Yesterday’s trade with the Angels makes sense in many ways. The Brewers get younger and gain a few years of control at the back-up catcher position, there shouldn’t be a starting catcher controversy, they save some money this year (although it may perhaps be a good idea to spend a bit of that extra cash at some point, Slingin’ Man), and perhaps there is a bit more offensive upside coming back to Milwaukee.
The metrics say that Jett Bandy is the Machete’s equal (or close to it) defensively, but I don’t buy it. Maldonado’s arm was every bit as much a threat to the opponent’s running game as the best base stealers were to the Brewers. He was usually very quick with his release, very accurate, and totally unafraid. Runners at any base had to be continually aware of Maldy trying to pick them off, and that kept them closer to the base than any other catcher I’ve watched over the past several years.
Martin also took it upon himself to work hard with the pitcher to get them to concentrate; if he saw something lacking he wasn’t afraid to bark at the pitcher, throw it back with a bit extra (I was occasionally concerned that he might hurt somebody that way), he worked very hard at working the umpires, and had a firm grasp of how to pitch - how to work a batter to get his timing off. The Brewers team ERA was considerably better after the Jonathan Lucroy trade, and while there are many factors involved there, one of them was Maldonado.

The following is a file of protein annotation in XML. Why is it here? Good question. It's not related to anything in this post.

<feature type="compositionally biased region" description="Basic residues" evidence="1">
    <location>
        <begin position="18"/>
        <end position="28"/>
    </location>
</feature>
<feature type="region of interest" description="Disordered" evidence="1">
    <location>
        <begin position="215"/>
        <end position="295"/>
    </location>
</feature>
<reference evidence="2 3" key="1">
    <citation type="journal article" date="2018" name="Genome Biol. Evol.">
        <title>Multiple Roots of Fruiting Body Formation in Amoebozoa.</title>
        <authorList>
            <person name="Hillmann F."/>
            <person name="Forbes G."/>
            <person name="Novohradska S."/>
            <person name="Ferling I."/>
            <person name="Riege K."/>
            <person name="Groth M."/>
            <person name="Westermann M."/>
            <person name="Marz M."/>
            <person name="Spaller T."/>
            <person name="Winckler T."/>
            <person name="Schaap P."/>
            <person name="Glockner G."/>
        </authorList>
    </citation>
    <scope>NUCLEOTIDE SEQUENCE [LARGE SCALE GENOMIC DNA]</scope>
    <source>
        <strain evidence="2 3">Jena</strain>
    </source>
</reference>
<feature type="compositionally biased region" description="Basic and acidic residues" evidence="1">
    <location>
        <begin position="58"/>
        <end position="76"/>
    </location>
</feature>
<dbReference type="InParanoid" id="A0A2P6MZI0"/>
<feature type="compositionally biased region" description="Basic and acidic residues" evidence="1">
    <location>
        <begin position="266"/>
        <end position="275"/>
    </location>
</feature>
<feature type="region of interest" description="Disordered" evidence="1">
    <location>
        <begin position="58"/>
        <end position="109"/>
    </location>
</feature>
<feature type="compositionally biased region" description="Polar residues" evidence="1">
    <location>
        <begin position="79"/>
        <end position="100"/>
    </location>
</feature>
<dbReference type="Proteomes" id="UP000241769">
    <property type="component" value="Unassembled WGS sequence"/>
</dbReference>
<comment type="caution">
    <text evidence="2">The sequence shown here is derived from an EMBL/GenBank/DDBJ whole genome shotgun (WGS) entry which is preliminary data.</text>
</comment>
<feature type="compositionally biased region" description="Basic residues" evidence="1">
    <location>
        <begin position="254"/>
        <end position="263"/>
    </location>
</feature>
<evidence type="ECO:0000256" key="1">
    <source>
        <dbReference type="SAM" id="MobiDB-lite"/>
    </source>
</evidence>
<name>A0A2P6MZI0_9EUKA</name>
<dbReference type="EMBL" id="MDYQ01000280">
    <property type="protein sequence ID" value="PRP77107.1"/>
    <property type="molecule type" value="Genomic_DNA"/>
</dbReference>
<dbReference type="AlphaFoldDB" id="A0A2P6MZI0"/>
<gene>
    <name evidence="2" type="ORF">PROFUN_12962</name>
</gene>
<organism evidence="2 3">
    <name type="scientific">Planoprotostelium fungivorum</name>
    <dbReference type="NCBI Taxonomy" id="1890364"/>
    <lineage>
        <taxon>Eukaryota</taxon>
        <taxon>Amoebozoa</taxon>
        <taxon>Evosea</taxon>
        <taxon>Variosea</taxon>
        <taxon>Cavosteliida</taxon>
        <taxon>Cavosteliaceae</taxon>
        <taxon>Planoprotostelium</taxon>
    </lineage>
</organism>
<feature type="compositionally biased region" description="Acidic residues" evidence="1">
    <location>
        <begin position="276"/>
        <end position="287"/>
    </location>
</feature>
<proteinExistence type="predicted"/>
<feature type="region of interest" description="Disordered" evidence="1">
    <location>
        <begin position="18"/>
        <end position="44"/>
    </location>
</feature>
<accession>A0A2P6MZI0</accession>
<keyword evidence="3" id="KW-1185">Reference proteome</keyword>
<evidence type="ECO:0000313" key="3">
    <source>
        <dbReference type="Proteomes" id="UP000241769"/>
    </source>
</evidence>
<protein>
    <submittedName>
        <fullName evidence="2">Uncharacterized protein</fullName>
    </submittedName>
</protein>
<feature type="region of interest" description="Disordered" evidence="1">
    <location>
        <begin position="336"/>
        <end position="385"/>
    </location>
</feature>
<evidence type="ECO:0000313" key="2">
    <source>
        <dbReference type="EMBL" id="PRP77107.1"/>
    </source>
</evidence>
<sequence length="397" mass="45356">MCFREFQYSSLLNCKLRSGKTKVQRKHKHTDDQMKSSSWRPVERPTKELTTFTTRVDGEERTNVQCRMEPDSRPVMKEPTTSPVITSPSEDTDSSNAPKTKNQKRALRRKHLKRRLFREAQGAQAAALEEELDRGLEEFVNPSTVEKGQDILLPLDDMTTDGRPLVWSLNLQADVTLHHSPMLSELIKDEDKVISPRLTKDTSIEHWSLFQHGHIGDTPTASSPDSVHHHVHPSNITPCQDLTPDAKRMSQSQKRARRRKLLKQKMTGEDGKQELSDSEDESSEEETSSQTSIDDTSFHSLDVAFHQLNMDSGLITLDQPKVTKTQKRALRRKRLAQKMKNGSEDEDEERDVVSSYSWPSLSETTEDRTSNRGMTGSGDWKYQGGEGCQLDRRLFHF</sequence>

Of course, Martin never hit enough to start. There were moments, though...like 5/31/15. (I’d forgotten about those dead mice adds.) (And it was the D-Backs.) His occasional power was always a pleasant surprise; he seemed to save it for tougher pitchers and important moments. He occasionally drove me to distraction with his bunting for hits, but he probably had about the same success rate doing that as he did just swinging away.
But what I really like about Martin Maldonado is that he so obviously cares about what he is doing, about winning baseball games. Or fights. (I still don’t know how Gerrit Cole wasn’t disciplined in that one.) I know “grit” is a four-letter word for many, and is thrown around too easily, but Martin Maldonado makes his teammates better because they don’t want to let him down. He is a gritty player.
I’m not using statistical analysis to support my position. Well, a little, but I’m sure it will be much easier to show that it is a good deal than not. I will not be convinced.
So even though Angel fans aren’t thrilled with this deal, they will come to know how much Martin can mean to a team. I wish him all the best, and hope that he has great success with the Angels. It will be hard to convince me that the Brewers “won” this trade.